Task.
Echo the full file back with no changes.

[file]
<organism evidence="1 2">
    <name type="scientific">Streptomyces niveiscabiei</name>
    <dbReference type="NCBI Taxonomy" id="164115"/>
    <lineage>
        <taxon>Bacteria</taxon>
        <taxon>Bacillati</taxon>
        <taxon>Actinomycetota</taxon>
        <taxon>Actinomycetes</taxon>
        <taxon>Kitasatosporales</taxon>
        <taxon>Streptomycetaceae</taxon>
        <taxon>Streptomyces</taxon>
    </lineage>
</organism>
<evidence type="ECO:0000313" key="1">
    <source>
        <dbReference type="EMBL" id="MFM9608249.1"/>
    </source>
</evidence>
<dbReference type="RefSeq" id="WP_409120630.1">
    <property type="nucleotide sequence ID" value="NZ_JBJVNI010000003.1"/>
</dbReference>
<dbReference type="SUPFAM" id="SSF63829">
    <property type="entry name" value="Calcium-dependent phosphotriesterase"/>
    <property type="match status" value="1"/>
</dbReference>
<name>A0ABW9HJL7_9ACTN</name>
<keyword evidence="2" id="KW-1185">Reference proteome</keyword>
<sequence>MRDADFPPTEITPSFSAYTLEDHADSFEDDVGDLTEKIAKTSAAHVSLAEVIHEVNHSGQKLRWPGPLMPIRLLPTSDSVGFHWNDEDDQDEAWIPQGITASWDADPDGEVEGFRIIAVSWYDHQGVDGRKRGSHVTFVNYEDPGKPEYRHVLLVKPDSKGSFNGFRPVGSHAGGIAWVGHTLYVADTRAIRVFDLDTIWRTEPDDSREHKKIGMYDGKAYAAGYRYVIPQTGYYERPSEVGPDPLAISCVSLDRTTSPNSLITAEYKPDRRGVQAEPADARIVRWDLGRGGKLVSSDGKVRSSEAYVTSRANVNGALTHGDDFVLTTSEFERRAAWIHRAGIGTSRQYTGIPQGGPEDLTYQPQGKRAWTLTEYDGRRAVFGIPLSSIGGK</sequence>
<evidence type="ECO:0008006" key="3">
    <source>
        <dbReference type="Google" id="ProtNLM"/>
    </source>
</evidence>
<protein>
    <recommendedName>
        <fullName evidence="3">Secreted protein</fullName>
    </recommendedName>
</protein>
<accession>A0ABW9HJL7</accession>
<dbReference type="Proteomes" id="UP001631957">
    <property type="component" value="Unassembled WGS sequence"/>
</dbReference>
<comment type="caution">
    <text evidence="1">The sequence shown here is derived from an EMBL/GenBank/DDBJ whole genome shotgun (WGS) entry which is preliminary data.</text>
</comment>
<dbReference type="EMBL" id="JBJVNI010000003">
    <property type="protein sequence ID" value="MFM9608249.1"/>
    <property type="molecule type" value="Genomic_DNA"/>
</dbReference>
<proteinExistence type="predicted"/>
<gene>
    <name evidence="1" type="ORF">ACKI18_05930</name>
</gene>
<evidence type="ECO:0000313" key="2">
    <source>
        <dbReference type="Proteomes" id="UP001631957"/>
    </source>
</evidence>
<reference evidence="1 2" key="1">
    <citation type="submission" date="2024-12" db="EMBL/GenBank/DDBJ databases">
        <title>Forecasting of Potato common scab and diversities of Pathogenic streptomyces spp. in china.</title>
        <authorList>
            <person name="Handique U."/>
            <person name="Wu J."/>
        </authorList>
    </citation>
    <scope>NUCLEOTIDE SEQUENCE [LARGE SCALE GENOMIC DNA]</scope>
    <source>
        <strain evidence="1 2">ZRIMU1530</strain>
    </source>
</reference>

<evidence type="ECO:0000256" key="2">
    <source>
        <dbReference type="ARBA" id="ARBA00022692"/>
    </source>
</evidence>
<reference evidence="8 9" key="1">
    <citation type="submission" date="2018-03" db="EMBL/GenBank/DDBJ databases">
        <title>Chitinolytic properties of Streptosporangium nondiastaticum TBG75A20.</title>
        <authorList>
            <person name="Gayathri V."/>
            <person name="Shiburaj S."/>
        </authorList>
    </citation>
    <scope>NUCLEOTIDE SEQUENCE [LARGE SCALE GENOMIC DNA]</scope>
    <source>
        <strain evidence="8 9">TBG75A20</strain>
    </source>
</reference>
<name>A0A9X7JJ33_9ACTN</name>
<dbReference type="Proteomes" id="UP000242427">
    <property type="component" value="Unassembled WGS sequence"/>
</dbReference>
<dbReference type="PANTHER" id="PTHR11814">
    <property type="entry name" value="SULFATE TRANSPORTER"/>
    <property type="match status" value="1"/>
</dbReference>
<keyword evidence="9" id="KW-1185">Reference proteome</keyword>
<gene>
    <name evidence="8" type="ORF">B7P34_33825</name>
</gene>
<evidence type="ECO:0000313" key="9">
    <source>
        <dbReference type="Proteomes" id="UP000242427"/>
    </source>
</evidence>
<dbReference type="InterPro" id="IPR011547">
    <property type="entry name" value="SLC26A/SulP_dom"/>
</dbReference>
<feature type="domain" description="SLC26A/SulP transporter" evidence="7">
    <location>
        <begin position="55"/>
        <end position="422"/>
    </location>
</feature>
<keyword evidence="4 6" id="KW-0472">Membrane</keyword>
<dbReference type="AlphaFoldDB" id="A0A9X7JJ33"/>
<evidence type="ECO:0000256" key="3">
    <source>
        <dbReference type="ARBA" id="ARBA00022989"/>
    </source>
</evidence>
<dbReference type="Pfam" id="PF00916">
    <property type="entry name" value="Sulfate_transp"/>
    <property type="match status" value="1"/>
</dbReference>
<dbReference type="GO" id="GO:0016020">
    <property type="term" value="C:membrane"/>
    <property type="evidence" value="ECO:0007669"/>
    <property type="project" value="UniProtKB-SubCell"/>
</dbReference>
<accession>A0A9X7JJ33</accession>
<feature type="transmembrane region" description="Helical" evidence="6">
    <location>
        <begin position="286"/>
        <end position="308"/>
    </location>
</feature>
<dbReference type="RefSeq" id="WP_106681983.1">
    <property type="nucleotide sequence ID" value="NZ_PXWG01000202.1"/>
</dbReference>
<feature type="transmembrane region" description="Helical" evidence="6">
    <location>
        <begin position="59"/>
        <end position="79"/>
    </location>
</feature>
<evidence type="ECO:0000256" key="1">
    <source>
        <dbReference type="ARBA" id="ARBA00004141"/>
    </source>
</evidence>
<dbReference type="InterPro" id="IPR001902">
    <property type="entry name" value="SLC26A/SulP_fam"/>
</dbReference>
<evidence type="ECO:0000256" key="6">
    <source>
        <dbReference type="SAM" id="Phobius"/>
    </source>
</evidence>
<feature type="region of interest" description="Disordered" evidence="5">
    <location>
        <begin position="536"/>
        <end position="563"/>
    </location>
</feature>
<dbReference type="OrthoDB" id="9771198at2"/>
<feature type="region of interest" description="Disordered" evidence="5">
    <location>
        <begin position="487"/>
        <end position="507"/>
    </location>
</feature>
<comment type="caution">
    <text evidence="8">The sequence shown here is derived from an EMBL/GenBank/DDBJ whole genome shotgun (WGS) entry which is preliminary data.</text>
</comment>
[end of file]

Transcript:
<organism evidence="1 2">
    <name type="scientific">Streptomyces niveiscabiei</name>
    <dbReference type="NCBI Taxonomy" id="164115"/>
    <lineage>
        <taxon>Bacteria</taxon>
        <taxon>Bacillati</taxon>
        <taxon>Actinomycetota</taxon>
        <taxon>Actinomycetes</taxon>
        <taxon>Kitasatosporales</taxon>
        <taxon>Streptomycetaceae</taxon>
        <taxon>Streptomyces</taxon>
    </lineage>
</organism>
<evidence type="ECO:0000313" key="1">
    <source>
        <dbReference type="EMBL" id="MFM9608249.1"/>
    </source>
</evidence>
<dbReference type="RefSeq" id="WP_409120630.1">
    <property type="nucleotide sequence ID" value="NZ_JBJVNI010000003.1"/>
</dbReference>
<dbReference type="SUPFAM" id="SSF63829">
    <property type="entry name" value="Calcium-dependent phosphotriesterase"/>
    <property type="match status" value="1"/>
</dbReference>
<name>A0ABW9HJL7_9ACTN</name>
<keyword evidence="2" id="KW-1185">Reference proteome</keyword>
<sequence>MRDADFPPTEITPSFSAYTLEDHADSFEDDVGDLTEKIAKTSAAHVSLAEVIHEVNHSGQKLRWPGPLMPIRLLPTSDSVGFHWNDEDDQDEAWIPQGITASWDADPDGEVEGFRIIAVSWYDHQGVDGRKRGSHVTFVNYEDPGKPEYRHVLLVKPDSKGSFNGFRPVGSHAGGIAWVGHTLYVADTRAIRVFDLDTIWRTEPDDSREHKKIGMYDGKAYAAGYRYVIPQTGYYERPSEVGPDPLAISCVSLDRTTSPNSLITAEYKPDRRGVQAEPADARIVRWDLGRGGKLVSSDGKVRSSEAYVTSRANVNGALTHGDDFVLTTSEFERRAAWIHRAGIGTSRQYTGIPQGGPEDLTYQPQGKRAWTLTEYDGRRAVFGIPLSSIGGK</sequence>
<evidence type="ECO:0008006" key="3">
    <source>
        <dbReference type="Google" id="ProtNLM"/>
    </source>
</evidence>
<protein>
    <recommendedName>
        <fullName evidence="3">Secreted protein</fullName>
    </recommendedName>
</protein>
<accession>A0ABW9HJL7</accession>
<dbReference type="Proteomes" id="UP001631957">
    <property type="component" value="Unassembled WGS sequence"/>
</dbReference>
<comment type="caution">
    <text evidence="1">The sequence shown here is derived from an EMBL/GenBank/DDBJ whole genome shotgun (WGS) entry which is preliminary data.</text>
</comment>
<dbReference type="EMBL" id="JBJVNI010000003">
    <property type="protein sequence ID" value="MFM9608249.1"/>
    <property type="molecule type" value="Genomic_DNA"/>
</dbReference>
<proteinExistence type="predicted"/>
<gene>
    <name evidence="1" type="ORF">ACKI18_05930</name>
</gene>
<evidence type="ECO:0000313" key="2">
    <source>
        <dbReference type="Proteomes" id="UP001631957"/>
    </source>
</evidence>
<reference evidence="1 2" key="1">
    <citation type="submission" date="2024-12" db="EMBL/GenBank/DDBJ databases">
        <title>Forecasting of Potato common scab and diversities of Pathogenic streptomyces spp. in china.</title>
        <authorList>
            <person name="Handique U."/>
            <person name="Wu J."/>
        </authorList>
    </citation>
    <scope>NUCLEOTIDE SEQUENCE [LARGE SCALE GENOMIC DNA]</scope>
    <source>
        <strain evidence="1 2">ZRIMU1530</strain>
    </source>
</reference>

<evidence type="ECO:0000256" key="2">
    <source>
        <dbReference type="ARBA" id="ARBA00022692"/>
    </source>
</evidence>
<reference evidence="8 9" key="1">
    <citation type="submission" date="2018-03" db="EMBL/GenBank/DDBJ databases">
        <title>Chitinolytic properties of Streptosporangium nondiastaticum TBG75A20.</title>
        <authorList>
            <person name="Gayathri V."/>
            <person name="Shiburaj S."/>
        </authorList>
    </citation>
    <scope>NUCLEOTIDE SEQUENCE [LARGE SCALE GENOMIC DNA]</scope>
    <source>
        <strain evidence="8 9">TBG75A20</strain>
    </source>
</reference>
<name>A0A9X7JJ33_9ACTN</name>
<dbReference type="Proteomes" id="UP000242427">
    <property type="component" value="Unassembled WGS sequence"/>
</dbReference>
<dbReference type="PANTHER" id="PTHR11814">
    <property type="entry name" value="SULFATE TRANSPORTER"/>
    <property type="match status" value="1"/>
</dbReference>
<keyword evidence="9" id="KW-1185">Reference proteome</keyword>
<gene>
    <name evidence="8" type="ORF">B7P34_33825</name>
</gene>
<evidence type="ECO:0000313" key="9">
    <source>
        <dbReference type="Proteomes" id="UP000242427"/>
    </source>
</evidence>
<dbReference type="InterPro" id="IPR011547">
    <property type="entry name" value="SLC26A/SulP_dom"/>
</dbReference>
<feature type="domain" description="SLC26A/SulP transporter" evidence="7">
    <location>
        <begin position="55"/>
        <end position="422"/>
    </location>
</feature>
<keyword evidence="4 6" id="KW-0472">Membrane</keyword>
<dbReference type="AlphaFoldDB" id="A0A9X7JJ33"/>
<evidence type="ECO:0000256" key="3">
    <source>
        <dbReference type="ARBA" id="ARBA00022989"/>
    </source>
</evidence>
<dbReference type="Pfam" id="PF00916">
    <property type="entry name" value="Sulfate_transp"/>
    <property type="match status" value="1"/>
</dbReference>
<dbReference type="GO" id="GO:0016020">
    <property type="term" value="C:membrane"/>
    <property type="evidence" value="ECO:0007669"/>
    <property type="project" value="UniProtKB-SubCell"/>
</dbReference>
<accession>A0A9X7JJ33</accession>
<feature type="transmembrane region" description="Helical" evidence="6">
    <location>
        <begin position="286"/>
        <end position="308"/>
    </location>
</feature>
<dbReference type="RefSeq" id="WP_106681983.1">
    <property type="nucleotide sequence ID" value="NZ_PXWG01000202.1"/>
</dbReference>
<feature type="transmembrane region" description="Helical" evidence="6">
    <location>
        <begin position="59"/>
        <end position="79"/>
    </location>
</feature>
<evidence type="ECO:0000256" key="1">
    <source>
        <dbReference type="ARBA" id="ARBA00004141"/>
    </source>
</evidence>
<dbReference type="InterPro" id="IPR001902">
    <property type="entry name" value="SLC26A/SulP_fam"/>
</dbReference>
<evidence type="ECO:0000256" key="6">
    <source>
        <dbReference type="SAM" id="Phobius"/>
    </source>
</evidence>
<feature type="region of interest" description="Disordered" evidence="5">
    <location>
        <begin position="536"/>
        <end position="563"/>
    </location>
</feature>
<dbReference type="OrthoDB" id="9771198at2"/>
<feature type="region of interest" description="Disordered" evidence="5">
    <location>
        <begin position="487"/>
        <end position="507"/>
    </location>
</feature>
<comment type="caution">
    <text evidence="8">The sequence shown here is derived from an EMBL/GenBank/DDBJ whole genome shotgun (WGS) entry which is preliminary data.</text>
</comment>